The celebratory nature of Radcliff’s weekend parade and festival carried over Tuesday evening in City Hall as the monthly council meeting largely was a celebration of community pride.
The parade coordinated by city government attracted 92 entries and was followed Saturday by the first Radcliff Cultural Festival, an all-day event staged by community volunteers.
The meeting attire reflected the celebratory nature. The entire council and other city leaders were outfitted in “I Love Radcliff” T-shirts and audience members who worked on the festival committee wore identical green shirts with the message “Celebrate Radcliff”.
Toshie Murrell, one of the festival organizers, praised the committee for its work and discussed the enthusiastic response of participants and patrons. She said groups already are requesting applications for the 2020 festival.
“It’s going to continue to grow. We’re going to continue to work together as a city and community,” Murrell said. “We’re going to continue to bring this to our great city of Radcliff.”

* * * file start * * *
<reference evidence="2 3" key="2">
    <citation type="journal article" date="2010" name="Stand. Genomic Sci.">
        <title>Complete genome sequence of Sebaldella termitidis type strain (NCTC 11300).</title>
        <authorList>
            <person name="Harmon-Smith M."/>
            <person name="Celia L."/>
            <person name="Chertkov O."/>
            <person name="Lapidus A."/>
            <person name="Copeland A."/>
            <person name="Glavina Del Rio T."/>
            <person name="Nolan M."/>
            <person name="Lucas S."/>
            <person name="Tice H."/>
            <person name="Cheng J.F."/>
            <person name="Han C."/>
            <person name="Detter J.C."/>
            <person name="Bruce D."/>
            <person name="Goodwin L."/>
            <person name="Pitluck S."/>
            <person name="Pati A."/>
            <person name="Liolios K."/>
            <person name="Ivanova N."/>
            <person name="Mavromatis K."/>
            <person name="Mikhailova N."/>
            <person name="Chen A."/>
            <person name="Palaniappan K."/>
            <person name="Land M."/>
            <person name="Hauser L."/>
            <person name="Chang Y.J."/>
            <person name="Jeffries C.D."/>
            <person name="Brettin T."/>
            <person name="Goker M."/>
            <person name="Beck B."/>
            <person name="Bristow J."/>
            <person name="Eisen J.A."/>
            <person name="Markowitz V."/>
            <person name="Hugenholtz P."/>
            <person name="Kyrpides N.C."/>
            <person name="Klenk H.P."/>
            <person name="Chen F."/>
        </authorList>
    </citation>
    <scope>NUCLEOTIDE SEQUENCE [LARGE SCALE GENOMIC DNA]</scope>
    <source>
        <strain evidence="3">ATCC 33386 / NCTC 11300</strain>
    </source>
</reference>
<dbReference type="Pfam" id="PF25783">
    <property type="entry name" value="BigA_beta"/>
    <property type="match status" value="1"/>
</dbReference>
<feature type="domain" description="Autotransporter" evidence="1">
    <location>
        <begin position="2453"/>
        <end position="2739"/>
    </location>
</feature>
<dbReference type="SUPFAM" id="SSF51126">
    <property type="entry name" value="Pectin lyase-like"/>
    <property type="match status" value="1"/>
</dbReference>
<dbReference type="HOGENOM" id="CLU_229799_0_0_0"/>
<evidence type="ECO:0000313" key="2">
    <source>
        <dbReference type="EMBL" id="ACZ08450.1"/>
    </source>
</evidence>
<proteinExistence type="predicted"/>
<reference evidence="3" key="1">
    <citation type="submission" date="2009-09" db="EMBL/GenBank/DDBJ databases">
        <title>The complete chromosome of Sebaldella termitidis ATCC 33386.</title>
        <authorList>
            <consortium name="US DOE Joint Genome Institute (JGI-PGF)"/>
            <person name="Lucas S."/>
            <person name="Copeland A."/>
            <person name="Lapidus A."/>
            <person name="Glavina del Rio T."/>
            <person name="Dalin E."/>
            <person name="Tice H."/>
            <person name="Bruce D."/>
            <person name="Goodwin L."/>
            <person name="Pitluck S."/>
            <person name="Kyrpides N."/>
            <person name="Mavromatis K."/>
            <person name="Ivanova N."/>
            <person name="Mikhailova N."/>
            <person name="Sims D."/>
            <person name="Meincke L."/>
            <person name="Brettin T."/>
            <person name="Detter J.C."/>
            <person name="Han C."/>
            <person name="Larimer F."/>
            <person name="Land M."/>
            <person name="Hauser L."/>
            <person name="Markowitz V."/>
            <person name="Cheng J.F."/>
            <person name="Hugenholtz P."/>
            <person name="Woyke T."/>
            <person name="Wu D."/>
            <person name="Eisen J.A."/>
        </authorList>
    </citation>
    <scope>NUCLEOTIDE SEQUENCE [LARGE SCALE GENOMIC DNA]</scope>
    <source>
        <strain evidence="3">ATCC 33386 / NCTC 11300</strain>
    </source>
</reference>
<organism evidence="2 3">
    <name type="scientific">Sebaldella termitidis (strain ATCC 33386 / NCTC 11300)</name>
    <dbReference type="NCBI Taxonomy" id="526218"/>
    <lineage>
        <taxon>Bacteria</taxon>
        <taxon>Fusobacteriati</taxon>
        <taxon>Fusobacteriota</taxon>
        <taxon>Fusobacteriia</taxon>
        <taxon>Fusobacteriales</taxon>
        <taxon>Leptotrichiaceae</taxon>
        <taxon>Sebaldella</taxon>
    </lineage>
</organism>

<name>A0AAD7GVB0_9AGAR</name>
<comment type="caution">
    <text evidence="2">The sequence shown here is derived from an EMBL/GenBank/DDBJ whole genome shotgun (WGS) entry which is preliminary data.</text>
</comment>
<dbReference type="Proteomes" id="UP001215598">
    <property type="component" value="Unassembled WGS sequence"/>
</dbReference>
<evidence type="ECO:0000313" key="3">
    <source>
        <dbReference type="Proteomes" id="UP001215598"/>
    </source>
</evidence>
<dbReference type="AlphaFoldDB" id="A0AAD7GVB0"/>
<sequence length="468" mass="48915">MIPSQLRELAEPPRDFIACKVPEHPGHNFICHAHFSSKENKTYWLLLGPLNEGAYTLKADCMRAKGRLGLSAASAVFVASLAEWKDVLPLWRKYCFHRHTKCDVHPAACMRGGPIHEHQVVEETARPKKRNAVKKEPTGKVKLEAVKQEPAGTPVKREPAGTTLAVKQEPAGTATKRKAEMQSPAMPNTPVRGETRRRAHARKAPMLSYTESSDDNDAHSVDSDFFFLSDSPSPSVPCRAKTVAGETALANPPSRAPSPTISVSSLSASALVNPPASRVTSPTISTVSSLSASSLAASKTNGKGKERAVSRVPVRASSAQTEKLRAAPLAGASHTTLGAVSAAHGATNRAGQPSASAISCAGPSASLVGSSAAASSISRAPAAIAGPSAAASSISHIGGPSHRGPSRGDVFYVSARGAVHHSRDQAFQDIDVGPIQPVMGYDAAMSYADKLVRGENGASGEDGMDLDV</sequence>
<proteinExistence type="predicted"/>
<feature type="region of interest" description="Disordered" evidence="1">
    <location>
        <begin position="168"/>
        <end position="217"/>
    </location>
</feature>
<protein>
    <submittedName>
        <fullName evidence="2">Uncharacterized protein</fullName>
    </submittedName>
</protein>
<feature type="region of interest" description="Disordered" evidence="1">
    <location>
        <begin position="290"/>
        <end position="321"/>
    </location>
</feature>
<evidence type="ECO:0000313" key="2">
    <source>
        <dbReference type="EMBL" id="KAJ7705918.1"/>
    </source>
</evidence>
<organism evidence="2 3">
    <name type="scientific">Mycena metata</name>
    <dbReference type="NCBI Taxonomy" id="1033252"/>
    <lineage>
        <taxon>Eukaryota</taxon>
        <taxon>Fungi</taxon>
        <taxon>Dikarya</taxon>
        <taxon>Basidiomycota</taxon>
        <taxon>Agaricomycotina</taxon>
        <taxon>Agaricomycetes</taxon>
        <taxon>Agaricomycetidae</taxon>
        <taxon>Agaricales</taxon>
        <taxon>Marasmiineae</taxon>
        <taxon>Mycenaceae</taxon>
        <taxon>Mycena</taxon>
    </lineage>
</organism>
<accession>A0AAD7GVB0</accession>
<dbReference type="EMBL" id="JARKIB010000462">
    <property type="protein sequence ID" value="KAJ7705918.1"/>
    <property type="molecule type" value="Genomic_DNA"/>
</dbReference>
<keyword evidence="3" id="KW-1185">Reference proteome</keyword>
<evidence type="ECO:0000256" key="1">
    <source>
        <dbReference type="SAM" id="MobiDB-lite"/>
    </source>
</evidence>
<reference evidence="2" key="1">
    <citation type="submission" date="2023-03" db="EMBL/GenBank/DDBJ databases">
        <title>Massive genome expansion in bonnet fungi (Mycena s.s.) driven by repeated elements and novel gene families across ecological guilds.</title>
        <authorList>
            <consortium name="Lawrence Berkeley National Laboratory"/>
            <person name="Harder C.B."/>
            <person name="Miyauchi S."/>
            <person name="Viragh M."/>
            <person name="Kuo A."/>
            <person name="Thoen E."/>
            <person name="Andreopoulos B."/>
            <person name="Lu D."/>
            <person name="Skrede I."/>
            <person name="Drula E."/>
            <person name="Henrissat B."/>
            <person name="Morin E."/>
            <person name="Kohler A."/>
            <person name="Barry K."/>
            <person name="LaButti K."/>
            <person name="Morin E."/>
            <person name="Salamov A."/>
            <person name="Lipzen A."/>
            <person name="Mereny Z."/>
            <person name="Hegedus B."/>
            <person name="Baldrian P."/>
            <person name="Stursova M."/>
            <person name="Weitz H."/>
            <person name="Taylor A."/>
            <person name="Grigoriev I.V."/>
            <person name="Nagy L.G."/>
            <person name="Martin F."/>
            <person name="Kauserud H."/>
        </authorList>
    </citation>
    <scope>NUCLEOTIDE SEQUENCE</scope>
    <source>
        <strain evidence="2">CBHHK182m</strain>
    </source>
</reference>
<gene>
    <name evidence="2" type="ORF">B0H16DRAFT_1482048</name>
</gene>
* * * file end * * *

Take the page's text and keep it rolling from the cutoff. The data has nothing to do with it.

Kevin Parrett, chairman of global studies at Elizabethtown Community and Technical College, is a frequent international traveler and joined the festival steering committee during its summer-long planning stage. He praised the event and its diverse list of performances representing international cultures.
“It really made me feel like I was there in those countries,” Parrett told the council.
The festival committee presented each council member with a locally produced Radcliff Cultural Festival medallion.
In turn, Mayor J.J. Duvall presented Murrell and co-chairwomen Jeannette Stephens and Pam deRoche with certificates of appreciation for their efforts.
“It really was a whole lot of people working together,” Duvall said earlier in the meeting as a parade slide show appeared on television monitors in the council chambers.
Also during Tuesday’s meeting, the council received a report of the pool season. From Memorial Day to Labor Day, the municipal pool at Colvin Community Center served 4,635 patrons with admission fees and concessions raising more than $23,500 to defray expenses.
Duvall also fielded a series of community concerns during the public comment section of the meeting. Issue included sidewalk concerns, an unfinished neighborhood road repair and speeding vehicles, which a resident said is turning a section of North Woodland Drive “into a three-block drag strip.”